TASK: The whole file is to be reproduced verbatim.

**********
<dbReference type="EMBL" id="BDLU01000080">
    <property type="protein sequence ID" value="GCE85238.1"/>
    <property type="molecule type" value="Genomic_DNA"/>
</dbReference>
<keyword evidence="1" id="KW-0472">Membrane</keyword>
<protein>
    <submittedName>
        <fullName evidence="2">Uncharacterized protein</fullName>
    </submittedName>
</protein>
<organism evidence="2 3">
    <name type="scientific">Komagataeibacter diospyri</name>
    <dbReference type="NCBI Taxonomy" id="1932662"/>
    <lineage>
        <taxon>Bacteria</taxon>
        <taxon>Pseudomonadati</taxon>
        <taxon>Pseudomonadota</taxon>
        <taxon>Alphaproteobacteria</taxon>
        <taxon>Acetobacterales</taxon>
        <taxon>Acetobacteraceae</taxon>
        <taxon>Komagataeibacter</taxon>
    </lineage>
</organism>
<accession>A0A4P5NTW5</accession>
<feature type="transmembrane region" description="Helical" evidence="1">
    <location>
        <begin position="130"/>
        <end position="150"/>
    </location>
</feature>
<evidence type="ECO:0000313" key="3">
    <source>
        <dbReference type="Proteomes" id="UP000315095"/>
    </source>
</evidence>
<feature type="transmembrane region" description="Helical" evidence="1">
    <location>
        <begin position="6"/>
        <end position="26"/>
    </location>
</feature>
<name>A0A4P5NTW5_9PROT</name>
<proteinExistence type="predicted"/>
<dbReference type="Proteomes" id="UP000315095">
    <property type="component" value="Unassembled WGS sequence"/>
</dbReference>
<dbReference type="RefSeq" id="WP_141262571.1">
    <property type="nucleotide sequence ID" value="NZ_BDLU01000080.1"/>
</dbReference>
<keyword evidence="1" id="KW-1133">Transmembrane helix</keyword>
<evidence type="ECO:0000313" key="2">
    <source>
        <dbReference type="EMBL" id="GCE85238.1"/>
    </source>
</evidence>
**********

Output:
<dbReference type="EMBL" id="BDLU01000080">
    <property type="protein sequence ID" value="GCE85238.1"/>
    <property type="molecule type" value="Genomic_DNA"/>
</dbReference>
<keyword evidence="1" id="KW-0472">Membrane</keyword>
<protein>
    <submittedName>
        <fullName evidence="2">Uncharacterized protein</fullName>
    </submittedName>
</protein>
<organism evidence="2 3">
    <name type="scientific">Komagataeibacter diospyri</name>
    <dbReference type="NCBI Taxonomy" id="1932662"/>
    <lineage>
        <taxon>Bacteria</taxon>
        <taxon>Pseudomonadati</taxon>
        <taxon>Pseudomonadota</taxon>
        <taxon>Alphaproteobacteria</taxon>
        <taxon>Acetobacterales</taxon>
        <taxon>Acetobacteraceae</taxon>
        <taxon>Komagataeibacter</taxon>
    </lineage>
</organism>
<accession>A0A4P5NTW5</accession>
<feature type="transmembrane region" description="Helical" evidence="1">
    <location>
        <begin position="130"/>
        <end position="150"/>
    </location>
</feature>
<evidence type="ECO:0000313" key="3">
    <source>
        <dbReference type="Proteomes" id="UP000315095"/>
    </source>
</evidence>
<feature type="transmembrane region" description="Helical" evidence="1">
    <location>
        <begin position="6"/>
        <end position="26"/>
    </location>
</feature>
<name>A0A4P5NTW5_9PROT</name>
<proteinExistence type="predicted"/>
<dbReference type="Proteomes" id="UP000315095">
    <property type="component" value="Unassembled WGS sequence"/>
</dbReference>
<dbReference type="RefSeq" id="WP_141262571.1">
    <property type="nucleotide sequence ID" value="NZ_BDLU01000080.1"/>
</dbReference>
<keyword evidence="1" id="KW-1133">Transmembrane helix</keyword>
<evidence type="ECO:0000313" key="2">
    <source>
        <dbReference type="EMBL" id="GCE85238.1"/>
    </source>
</evidence>